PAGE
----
What Employers Need To Know About OSHA COVID-19 Mandates

By Robert G. Chadwick, Jr., Managing Member, Seltzer Chadwick Soefje & Ladik, PLLC.

On November 4, 2021, the Occupational Safety & Health Administration (“OSHA”) announced an emergency temporary standard (“ETS”) establishing new minimum COVID-19 vaccination, vaccination verification, face covering and testing mandates for more than 84 million workers. This ETS comes nearly two months after President Biden ordered its promulgation.

[UPDATE: On November 12, 2021, the U.S. Court of Appeals for the Fifth Circuit issued an ORDER staying the ETS pending further action by the Court].

WHICH EMPLOYERS ARE COVERED BY THE MANDATES?

The mandates cover all employers with 100 or more employees. In this regard, the determination of whether an employer is covered by the ETS is separate from the determination of whether its employees are subject to the mandates.

The mandates do not, however, apply to:

  1. Workplaces covered under the Safer Federal Workforce Task Force COVID-19 Workplace Safety: Guidance for Federal Contractors and Subcontractors; or
  2. Settings where any employee provides healthcare services or healthcare support services when subject to the requirements of Section 1910.502.

WHICH EMPLOYEES OF COVERED EMPLOYERS ARE NOT SUBJECT TO THE MANDATES?

The mandates do not apply to employees of covered employers:  

  1. Who do not report to a workplace where other individuals such as coworkers or customers are present;
  2. While working away from home; or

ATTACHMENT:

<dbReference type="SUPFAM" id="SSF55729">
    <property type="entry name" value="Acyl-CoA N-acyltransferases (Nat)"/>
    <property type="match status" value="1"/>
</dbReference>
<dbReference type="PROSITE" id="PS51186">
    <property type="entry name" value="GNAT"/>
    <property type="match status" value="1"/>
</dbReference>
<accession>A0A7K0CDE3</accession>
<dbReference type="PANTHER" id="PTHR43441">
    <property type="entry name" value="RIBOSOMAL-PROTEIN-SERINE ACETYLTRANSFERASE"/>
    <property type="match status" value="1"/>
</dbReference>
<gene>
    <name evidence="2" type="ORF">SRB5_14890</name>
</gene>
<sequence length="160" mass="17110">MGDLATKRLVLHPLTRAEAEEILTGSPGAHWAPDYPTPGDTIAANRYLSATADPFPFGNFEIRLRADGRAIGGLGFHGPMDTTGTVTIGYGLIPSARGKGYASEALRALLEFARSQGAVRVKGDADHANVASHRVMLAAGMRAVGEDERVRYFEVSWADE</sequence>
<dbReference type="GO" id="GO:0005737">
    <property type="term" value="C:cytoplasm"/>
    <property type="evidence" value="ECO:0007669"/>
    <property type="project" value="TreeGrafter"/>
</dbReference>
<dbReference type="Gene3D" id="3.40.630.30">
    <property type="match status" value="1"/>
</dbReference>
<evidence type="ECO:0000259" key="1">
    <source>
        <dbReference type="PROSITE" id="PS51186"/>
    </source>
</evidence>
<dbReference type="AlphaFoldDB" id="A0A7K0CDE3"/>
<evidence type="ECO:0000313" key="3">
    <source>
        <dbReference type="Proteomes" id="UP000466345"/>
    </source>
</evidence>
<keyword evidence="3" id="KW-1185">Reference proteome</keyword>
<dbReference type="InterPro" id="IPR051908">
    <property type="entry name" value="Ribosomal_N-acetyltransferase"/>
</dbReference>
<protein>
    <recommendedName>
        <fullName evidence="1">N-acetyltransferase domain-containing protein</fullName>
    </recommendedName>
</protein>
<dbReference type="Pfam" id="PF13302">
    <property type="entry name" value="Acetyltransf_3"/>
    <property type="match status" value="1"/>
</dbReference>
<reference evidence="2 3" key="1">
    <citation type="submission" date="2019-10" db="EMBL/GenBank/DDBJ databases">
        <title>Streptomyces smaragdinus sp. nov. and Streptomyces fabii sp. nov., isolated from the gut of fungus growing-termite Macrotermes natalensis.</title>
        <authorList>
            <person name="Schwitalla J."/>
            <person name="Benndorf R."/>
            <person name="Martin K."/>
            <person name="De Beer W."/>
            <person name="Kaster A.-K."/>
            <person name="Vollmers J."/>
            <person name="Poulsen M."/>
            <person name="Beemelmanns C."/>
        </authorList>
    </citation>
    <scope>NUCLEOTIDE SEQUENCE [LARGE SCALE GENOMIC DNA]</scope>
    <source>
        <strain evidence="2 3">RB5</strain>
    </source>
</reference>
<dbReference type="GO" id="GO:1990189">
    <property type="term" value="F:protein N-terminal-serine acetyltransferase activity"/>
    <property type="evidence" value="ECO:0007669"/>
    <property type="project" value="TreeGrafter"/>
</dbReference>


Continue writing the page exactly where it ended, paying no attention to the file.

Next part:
3. Who work exclusively outdoors.

WHAT IS REQUIRED OF COVERED EMPLOYERS AS TO EMPLOYEES SUBJECT TO THE MANDATES?

The ETS includes fourteen requirements: 

  1. Employer Policy on Vaccination. The employer must establish, implement, and enforce a written mandatory vaccination policy. An employer is exempted from this requirement only if it establishes, implements, and enforces a written policy allowing an employee, as an alternative to mandatory vaccination, to (a) provide proof of weekly testing for COVID-19, and (b) wear a face covering. The ETS recognizes that a written mandatory vaccination policy need not require vaccinations of employees (a) for whom a vaccine is medically contraindicated; (b) for whom medical necessity requires a delay in vaccination; or (c) who are legally entitled to a reasonable accommodation because they have a disability or a sincerely held religious belief.  
  2. Determination of Vaccination Status. The employer must require each employee to provide acceptable proof of vaccination status, including whether the employee is fully or partially vaccinated. Acceptable proof of vaccination status is (a) the record of immunization from a health care provider or pharmacy; (b) a copy of the COVID-19 Vaccination Record Card; (c) a copy of medical records documenting the vaccination; (d) a copy of immunization records from a public health, state or tribal immunization information system; (e) a copy of any other official documentation that contains the type of vaccine administered, date(s) of administration, and the name of the health care professional(s) or clinic site(s) administering the vaccine(s); or (f), a signed and dated statement by the employee (i) attesting to their vaccination status; (ii) attesting that they have lost and are otherwise unable to provide proof; and (iii) a specific attestation subject to criminal penalties. Any employee who does not have one of the acceptable forms of proof of vaccination status must be treated as not fully vaccinated.
  3. Record of Vaccination Status. The employer must maintain a record of each employee’s vaccination status and must preserve acceptable proof of vaccination for each employee who is fully or partially vaccinated. 
  4. Support for Employee Vaccination. As to previously unvaccinated employees, the employer must provide (a) a reasonable amount of time to each employee for each of their primary vaccination dose(s); (b) up to four hours paid time, including travel time, at the employee’s regular rate of pay for this purpose; and (c) reasonable and paid sick leave to recover from side effects experience following any primary vaccination dose.